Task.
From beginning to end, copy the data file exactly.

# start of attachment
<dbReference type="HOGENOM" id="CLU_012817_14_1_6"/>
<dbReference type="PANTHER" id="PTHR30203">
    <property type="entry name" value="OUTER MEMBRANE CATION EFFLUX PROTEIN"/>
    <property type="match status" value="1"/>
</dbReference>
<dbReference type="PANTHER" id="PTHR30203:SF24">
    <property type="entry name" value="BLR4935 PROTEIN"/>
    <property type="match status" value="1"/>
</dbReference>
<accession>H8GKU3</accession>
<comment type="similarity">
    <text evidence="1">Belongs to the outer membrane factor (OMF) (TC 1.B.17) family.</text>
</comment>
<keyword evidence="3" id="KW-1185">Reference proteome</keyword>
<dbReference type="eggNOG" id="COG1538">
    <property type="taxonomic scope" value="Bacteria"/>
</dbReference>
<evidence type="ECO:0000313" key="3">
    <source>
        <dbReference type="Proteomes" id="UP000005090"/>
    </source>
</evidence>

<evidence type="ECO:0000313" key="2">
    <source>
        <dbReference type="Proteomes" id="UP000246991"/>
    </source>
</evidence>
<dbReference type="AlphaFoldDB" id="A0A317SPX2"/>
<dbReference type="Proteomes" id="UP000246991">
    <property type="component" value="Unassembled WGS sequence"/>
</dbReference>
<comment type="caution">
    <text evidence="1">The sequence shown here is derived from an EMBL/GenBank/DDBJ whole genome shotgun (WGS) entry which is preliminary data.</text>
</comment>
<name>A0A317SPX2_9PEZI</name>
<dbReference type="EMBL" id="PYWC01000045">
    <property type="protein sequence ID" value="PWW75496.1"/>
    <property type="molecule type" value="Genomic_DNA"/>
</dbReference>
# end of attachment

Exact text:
<dbReference type="HOGENOM" id="CLU_012817_14_1_6"/>
<dbReference type="PANTHER" id="PTHR30203">
    <property type="entry name" value="OUTER MEMBRANE CATION EFFLUX PROTEIN"/>
    <property type="match status" value="1"/>
</dbReference>
<dbReference type="PANTHER" id="PTHR30203:SF24">
    <property type="entry name" value="BLR4935 PROTEIN"/>
    <property type="match status" value="1"/>
</dbReference>
<accession>H8GKU3</accession>
<comment type="similarity">
    <text evidence="1">Belongs to the outer membrane factor (OMF) (TC 1.B.17) family.</text>
</comment>
<keyword evidence="3" id="KW-1185">Reference proteome</keyword>
<dbReference type="eggNOG" id="COG1538">
    <property type="taxonomic scope" value="Bacteria"/>
</dbReference>
<evidence type="ECO:0000313" key="3">
    <source>
        <dbReference type="Proteomes" id="UP000005090"/>
    </source>
</evidence>

<evidence type="ECO:0000313" key="2">
    <source>
        <dbReference type="Proteomes" id="UP000246991"/>
    </source>
</evidence>
<dbReference type="AlphaFoldDB" id="A0A317SPX2"/>
<dbReference type="Proteomes" id="UP000246991">
    <property type="component" value="Unassembled WGS sequence"/>
</dbReference>
<comment type="caution">
    <text evidence="1">The sequence shown here is derived from an EMBL/GenBank/DDBJ whole genome shotgun (WGS) entry which is preliminary data.</text>
</comment>
<name>A0A317SPX2_9PEZI</name>
<dbReference type="EMBL" id="PYWC01000045">
    <property type="protein sequence ID" value="PWW75496.1"/>
    <property type="molecule type" value="Genomic_DNA"/>
</dbReference>